The Modern Firm, Corporate Governance and Investment (New Perspectives on the Modern Corporation), edited by Per-Olof Bjuggren and Dennis C. Mueller, explores developments in the theory of the firm, as well as how ownership structure and institutional frameworks impact performance. Below, I look at a small sample of the contributions contained in this stimulating reader.
As a demonstration of the book’s timeliness, the author of chapter 2, Oliver Williamson, was awarded the Nobel prize in economics while I was reading the book… always nice when that happens. In the essay included in this volume, Williamson argues that contract/governance is an instructive way of opening the black box of the firm, especially with regard to antitrust matters. He examines the application of a contractual approach to various forms, such as lateral integration, pricing, scaling, horizontal mergers, and conglomerates.
Dennis Mueller reviews the development of the firm, focusing on constraints (or their lack) on managerial discretion, finding constraints weak but developing. I a 1993 study with Elizabeth Reardon he found agency costs high. “Cumulative over the 19-year period, the 699 companies have collectively destroyed roughly $1 trillion by investing in projects with returns less than their costs of capital.” General Motors alone contributed $150 billion of the total. It would be interesting to see an update. The merger wave, growing competitive markets and the increased proportion of institutional investors increased constrains but the later weren’t as effective as some think, since institutional investors also got swept up in the euphoria of the bull market.
Kristen Foss examines managerial authority in the knowledge economy and finds changes are likely to be as dramatic as many suppose. “Although knowledge workers may have more bargaining power… they too will be subject to authority, as long as productive activities are characterized by uncertainty and measurement costs which make complete contracting prohibitively costly.”
Johan Eklund examines ownership concentration and dual-class equity structures in Scandinavia. He finds that dual-class shares drive a wedge between cash-flow rights and control rights. “Firms with only on equity class are, on average, investing efficiently, whereas firms with dual-class equity structure are over-investing… Vote-differentiation creates massive entrenchment and destroys large values.” “On average, ‘entrenched’ firms have returns on investments that are approximately 30 percent below the cost of capital.” “Separation of cash-flow rights from control appears to distort the incentive of the controlling owner by significantly reducing the incentive effect.”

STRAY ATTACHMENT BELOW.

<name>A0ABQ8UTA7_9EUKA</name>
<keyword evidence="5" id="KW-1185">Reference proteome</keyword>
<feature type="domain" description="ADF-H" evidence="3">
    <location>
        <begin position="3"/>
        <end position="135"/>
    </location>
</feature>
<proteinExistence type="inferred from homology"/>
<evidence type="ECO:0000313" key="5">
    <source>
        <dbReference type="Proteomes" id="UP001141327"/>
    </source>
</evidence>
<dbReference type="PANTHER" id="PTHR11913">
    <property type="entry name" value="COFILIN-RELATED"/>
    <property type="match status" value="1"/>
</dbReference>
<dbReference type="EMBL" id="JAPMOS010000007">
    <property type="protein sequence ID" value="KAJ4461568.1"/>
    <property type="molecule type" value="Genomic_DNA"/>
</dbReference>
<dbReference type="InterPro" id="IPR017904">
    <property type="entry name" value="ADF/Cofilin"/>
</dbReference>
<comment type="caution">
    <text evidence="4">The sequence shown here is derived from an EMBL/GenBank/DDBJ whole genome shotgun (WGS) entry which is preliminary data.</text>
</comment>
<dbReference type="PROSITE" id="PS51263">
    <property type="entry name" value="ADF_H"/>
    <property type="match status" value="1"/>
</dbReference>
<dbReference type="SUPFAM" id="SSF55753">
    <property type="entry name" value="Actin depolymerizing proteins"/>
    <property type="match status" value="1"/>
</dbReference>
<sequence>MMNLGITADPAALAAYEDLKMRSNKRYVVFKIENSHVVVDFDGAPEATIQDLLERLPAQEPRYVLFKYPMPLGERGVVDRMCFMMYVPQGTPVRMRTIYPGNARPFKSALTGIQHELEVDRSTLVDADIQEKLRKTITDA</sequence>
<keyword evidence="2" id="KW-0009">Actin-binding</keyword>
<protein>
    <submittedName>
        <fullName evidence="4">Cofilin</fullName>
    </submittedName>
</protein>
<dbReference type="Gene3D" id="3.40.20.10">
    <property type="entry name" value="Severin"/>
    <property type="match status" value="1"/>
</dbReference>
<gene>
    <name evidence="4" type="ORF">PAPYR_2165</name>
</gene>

Deakin and Singh look at the market for corporate control and conclude that takeovers are a very expensive way of changing management because of huge transaction costs. Lack of a market for corporate control in Japan, Germany and France avoids these costs but has not imposed hardship on their economies because of other mechanisms to discipline managers. Additionally, many acquiring firms do not impose discipline, since they are motivated by empire-building or asset-stripping.
Daniel Wiberg examines the relationship between institutional ownership and dividends. He finds that institutional ownership has a positive effect on dividend payout policies and disciplines free cash flow to management. Control instruments, such as vote-differentiated share, “induce investors to demand higher levels of dividends as compensation for increased agency costs.”